One of the most common complaints, and most common reasons more of the best teachers don’t stay in public education, is the age-old lock-step salary schedule used by just about every school district in the country. In this system, the way teachers move up in compensation is either through longevity, obtaining more college credits, or becoming administrators. How well they teach has not affected their compensation. There hasn’t really been any financial recognition for those who do the best job teaching students.
On top of this, it has been very difficult to get rid of teachers who do a poor job teaching kids. Consequently, poor teachers get rewarded as much as good teachers and every teacher knows if they can just last another year or get another college credit, they can earn more. In the past, protecting this compensation system has been a major focus of the teacher unions. After all, differential pay would undermine the very purpose of the union.
The first chink in the armor of lock-step salaries in Utah was passage of legislation five years ago which provided signing bonuses for teachers in short supply including math and science teachers. The legislation was passed with opposition from the UEA teacher union but when the legislature pulled its funding as a result of the recent economic downturn the UEA was the first group to call for its continuation. They reasoned that because the bonuses did not affect the steps and lanes in the various district salary schedules, it was an appropriate differentiation in compensation. I believe too, the union was sincerely concerned about the inability of school districts to attract and retain qualified math and science teachers who otherwise could make more money in the private sector.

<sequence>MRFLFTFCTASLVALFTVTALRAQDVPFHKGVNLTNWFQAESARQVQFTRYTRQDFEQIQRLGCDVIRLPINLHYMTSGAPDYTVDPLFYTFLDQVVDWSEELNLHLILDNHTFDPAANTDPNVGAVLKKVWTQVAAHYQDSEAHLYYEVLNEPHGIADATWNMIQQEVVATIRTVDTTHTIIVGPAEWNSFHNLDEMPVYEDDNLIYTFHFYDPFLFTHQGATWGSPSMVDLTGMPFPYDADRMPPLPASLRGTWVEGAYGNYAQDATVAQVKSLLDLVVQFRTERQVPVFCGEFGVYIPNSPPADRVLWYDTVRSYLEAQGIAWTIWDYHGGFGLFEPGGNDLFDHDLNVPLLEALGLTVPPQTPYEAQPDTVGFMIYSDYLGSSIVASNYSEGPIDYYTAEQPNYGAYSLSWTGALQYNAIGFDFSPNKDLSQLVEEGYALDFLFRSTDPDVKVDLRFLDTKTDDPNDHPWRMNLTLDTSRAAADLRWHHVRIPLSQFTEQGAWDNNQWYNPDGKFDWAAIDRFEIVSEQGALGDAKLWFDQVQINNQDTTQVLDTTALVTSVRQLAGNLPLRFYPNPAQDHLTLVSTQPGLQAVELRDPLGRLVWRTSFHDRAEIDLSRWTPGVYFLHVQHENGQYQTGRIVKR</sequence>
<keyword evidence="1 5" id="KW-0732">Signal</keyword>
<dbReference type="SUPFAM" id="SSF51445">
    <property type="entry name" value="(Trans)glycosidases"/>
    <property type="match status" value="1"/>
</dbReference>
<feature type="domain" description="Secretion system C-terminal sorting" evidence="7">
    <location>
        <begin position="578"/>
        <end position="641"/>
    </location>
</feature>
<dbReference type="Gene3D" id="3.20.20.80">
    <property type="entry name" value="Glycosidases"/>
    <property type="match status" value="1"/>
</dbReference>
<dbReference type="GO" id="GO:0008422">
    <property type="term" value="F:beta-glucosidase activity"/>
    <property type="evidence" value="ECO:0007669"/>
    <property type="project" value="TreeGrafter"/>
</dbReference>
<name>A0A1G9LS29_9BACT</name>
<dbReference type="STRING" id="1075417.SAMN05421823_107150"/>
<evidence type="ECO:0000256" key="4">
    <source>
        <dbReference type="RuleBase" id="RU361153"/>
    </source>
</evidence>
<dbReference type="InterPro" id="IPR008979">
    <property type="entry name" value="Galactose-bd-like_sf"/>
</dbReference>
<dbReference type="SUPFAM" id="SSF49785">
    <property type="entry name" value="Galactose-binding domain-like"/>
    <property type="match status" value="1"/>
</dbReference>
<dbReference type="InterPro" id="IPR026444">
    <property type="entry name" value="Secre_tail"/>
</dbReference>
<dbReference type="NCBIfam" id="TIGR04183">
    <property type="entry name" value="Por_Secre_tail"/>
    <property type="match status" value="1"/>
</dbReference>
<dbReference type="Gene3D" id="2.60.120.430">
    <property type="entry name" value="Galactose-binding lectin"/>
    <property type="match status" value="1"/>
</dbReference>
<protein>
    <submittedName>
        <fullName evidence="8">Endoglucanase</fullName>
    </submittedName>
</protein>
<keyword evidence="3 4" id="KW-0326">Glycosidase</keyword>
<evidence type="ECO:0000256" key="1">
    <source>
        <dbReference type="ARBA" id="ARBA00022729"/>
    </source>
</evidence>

This year the legislature has restored the funding for signing bonuses for math, science, information technology, and special education.
The Worm Has Turned: True Results-Based Pay
Teacher pay for performance was something I began pushing 13 years ago when first elected to the Utah State Senate. But we made little headway due to powerful opposition from the government education community, including school board members and administrators. They said it was too difficult to evaluate what effect teaching had on student performance because there were so many uncontrollable factors which affected student performance including socioeconomic, ethnic, and parent involvement differences.
But now Governor Huntsman’s Student Achievement Working Group has proposed true pay for performance. Led by Toni Turk, Mayor of Blanding and Federal Programs Coordinator for San Juan School District, the Finance and Funding sub-group is proposing a bonus structure which would reward the best teachers based on the academic gains in their classes. Teachers would receive no additional compensation for students who make one year of academic growth in basic core subjects. But for students whose gains are greater than one year’s growth, teachers would receive a bonus of as much as 30% of their regular salaries. This would be reduced by any student performance less than one-year’s gain.
With the current lock-step salary schedule, teachers naturally migrate away from the most difficult schools because there is no incentive to teach struggling students over easier-to-teach students.